#219: Describing Trends in English | Idioms and Slang
When you’re talking about the latest Netflix series or a podcast that everyone is listening to, how do you usually describe its popularity?
You might say, “It’s so popular right now.”
And you’d be right.
However, there is an exciting world of figurative language (English idioms and slang) we can use for talking about what’s cool right now… and what’s not.
By the end of this lesson you will be able to confidently express whether something is trending right now (or whether it’s now out of date) using some of the same expressions you’ll hear English speakers use in conversations, in podcasts, and on TV right now.
Describing Trends in English
Hot Like Fire
First up, English speakers seem to love phrases that are rooted in nature. Quite often, any popularity is associated with the characteristics of fire.
Imagine you’re at a restaurant and hear a popular song. You might say to your friend, “I love this song; it’s so hot right now”.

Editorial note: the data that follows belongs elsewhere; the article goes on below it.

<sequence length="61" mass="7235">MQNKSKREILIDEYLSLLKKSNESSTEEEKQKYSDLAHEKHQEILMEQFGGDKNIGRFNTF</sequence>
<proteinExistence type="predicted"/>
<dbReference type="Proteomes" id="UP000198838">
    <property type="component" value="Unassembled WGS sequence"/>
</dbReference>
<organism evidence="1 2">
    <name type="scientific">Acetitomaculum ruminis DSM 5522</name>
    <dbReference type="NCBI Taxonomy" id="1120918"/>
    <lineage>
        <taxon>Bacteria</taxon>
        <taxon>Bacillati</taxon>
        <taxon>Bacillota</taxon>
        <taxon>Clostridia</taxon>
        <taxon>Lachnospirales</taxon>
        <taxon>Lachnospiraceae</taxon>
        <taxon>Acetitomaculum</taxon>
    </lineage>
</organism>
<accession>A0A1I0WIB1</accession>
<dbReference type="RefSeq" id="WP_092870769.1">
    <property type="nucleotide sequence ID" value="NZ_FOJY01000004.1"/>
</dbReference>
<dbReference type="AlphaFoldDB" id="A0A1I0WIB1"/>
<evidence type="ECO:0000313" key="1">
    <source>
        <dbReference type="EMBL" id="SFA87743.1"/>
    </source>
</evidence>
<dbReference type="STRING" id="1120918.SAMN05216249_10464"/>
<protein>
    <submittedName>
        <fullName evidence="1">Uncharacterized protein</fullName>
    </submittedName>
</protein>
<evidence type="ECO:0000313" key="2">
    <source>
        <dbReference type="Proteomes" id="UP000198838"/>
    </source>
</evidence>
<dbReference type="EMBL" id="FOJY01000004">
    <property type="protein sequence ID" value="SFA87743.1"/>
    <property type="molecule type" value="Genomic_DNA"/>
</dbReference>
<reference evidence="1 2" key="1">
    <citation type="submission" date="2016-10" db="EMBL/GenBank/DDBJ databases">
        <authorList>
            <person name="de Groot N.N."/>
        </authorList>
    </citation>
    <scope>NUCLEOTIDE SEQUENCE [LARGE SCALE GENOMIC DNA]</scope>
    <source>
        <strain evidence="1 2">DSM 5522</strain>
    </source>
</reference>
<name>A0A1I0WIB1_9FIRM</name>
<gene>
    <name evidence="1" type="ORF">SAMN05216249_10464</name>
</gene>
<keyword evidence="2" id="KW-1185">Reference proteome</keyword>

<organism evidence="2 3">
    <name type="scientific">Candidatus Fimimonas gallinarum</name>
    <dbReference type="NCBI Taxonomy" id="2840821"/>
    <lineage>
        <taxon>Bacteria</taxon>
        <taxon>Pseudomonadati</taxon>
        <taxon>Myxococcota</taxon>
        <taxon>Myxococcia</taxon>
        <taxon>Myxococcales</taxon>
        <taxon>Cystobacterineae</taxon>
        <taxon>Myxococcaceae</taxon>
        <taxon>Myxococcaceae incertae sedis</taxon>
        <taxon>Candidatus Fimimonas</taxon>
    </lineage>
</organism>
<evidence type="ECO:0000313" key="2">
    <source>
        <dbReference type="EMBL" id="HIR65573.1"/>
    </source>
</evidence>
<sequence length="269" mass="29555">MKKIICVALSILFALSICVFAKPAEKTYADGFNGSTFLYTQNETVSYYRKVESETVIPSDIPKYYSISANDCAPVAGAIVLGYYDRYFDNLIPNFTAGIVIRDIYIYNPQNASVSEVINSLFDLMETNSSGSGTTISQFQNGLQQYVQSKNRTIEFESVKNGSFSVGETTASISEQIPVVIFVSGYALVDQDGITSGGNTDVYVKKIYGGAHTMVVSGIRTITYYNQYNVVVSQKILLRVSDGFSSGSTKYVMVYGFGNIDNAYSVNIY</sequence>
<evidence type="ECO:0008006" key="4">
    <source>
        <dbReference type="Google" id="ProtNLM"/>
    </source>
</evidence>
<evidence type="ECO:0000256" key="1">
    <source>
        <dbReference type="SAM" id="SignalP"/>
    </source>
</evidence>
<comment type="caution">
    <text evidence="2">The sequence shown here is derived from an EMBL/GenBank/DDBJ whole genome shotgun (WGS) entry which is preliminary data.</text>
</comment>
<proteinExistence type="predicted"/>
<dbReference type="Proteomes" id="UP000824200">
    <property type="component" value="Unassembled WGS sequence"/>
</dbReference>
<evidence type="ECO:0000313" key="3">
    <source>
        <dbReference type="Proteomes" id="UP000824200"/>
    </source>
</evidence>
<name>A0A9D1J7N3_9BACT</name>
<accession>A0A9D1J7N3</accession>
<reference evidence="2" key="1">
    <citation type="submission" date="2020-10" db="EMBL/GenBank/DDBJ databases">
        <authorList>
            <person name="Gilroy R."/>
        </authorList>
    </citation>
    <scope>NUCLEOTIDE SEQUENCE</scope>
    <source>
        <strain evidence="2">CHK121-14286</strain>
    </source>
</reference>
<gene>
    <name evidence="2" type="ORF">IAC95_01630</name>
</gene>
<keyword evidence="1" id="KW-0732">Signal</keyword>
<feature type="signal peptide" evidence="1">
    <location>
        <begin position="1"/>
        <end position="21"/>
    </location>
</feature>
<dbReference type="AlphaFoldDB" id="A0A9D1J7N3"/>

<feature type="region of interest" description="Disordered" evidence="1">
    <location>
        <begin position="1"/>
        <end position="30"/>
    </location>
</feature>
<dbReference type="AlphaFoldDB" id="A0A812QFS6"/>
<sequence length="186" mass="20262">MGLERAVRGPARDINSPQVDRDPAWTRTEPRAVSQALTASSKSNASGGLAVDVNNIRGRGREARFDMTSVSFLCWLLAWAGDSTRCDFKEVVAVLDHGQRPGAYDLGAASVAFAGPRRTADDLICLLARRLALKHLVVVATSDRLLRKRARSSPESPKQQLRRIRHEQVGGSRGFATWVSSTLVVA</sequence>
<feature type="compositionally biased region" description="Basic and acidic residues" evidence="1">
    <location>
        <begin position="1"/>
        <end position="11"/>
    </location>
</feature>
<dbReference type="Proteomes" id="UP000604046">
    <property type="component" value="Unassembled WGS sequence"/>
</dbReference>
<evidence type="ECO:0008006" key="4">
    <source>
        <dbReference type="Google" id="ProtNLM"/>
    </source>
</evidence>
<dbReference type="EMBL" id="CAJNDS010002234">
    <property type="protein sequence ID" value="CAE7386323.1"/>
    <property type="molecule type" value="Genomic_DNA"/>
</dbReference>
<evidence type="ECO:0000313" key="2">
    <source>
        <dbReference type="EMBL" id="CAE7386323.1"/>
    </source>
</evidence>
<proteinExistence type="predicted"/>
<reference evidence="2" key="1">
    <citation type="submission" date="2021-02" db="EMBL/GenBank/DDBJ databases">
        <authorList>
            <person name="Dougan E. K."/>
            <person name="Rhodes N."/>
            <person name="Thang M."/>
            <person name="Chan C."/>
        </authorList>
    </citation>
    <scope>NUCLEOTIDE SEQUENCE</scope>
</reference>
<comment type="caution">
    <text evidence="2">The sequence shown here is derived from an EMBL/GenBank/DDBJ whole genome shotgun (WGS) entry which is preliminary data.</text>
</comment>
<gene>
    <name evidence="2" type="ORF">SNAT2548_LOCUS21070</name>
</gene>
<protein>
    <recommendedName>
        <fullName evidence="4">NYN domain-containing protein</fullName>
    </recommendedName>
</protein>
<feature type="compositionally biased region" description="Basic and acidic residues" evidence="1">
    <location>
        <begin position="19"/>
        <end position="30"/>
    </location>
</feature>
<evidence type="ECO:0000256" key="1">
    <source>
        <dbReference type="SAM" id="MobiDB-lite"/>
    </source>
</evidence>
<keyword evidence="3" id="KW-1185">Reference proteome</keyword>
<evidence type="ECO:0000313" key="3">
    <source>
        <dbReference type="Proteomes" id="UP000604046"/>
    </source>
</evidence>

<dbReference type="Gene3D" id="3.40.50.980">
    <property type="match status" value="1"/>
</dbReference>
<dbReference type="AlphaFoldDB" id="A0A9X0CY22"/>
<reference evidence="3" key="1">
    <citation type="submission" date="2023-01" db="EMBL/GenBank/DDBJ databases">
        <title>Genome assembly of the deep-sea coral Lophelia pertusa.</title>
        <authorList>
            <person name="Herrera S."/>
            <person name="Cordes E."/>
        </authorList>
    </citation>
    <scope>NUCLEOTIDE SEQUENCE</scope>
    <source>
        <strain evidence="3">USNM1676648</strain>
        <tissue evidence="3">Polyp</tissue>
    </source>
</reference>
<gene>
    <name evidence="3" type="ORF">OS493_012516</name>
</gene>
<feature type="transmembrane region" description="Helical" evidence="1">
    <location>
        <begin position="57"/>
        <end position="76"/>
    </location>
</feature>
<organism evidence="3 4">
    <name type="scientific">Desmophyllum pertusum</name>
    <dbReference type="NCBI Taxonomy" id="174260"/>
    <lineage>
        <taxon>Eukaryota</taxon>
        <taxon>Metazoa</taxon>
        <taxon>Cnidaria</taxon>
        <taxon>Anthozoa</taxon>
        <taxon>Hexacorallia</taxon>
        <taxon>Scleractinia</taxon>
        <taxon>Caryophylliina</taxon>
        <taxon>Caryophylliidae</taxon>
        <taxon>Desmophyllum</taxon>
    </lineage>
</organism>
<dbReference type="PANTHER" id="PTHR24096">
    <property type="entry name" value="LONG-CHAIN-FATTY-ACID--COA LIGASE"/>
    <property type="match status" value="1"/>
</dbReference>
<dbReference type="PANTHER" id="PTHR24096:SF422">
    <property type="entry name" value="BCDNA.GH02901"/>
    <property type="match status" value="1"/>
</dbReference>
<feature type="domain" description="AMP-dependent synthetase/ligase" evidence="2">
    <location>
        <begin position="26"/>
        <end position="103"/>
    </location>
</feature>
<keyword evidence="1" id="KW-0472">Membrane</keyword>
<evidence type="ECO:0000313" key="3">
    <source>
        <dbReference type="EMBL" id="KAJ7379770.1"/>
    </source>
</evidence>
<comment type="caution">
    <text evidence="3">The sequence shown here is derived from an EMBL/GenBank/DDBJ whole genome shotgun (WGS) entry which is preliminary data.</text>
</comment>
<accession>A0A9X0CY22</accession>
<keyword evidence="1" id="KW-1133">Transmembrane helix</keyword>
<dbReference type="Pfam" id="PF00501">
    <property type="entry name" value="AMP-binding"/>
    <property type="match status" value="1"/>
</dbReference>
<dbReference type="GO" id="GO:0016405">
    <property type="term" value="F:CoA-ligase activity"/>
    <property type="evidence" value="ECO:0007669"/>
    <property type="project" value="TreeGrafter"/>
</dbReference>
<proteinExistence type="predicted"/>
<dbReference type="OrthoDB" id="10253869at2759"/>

When we describe something as “so hot”, we mean to say that it’s trendy and popular.
- Learning to bake bread is so hot right now.
Funnily enough, native speakers may directly refer to someone or something as “fire”. In this case, the word functions as an adjective instead of a noun. We use the word to say that a trend is cool.
- After the newest film adaptation of Little Women, viewers praised the actors. And many viewers think Timothée Chalamet is fire.
- The upcoming Macbook Pro is fire!
Have you ever wanted to express a rapid growth and trend at the same time?
Imagine your colleague is talking about a heavily trending app. Your colleague might say, “I can’t believe how popular it’s becoming. It’s spreading like wildfire.”
When something “spreads like wildfire” we mean to say that it’s quickly becoming an unstoppable trend. It can also be used to describe sales or
- Basketball culture is spreading like wildfire throughout East Asia.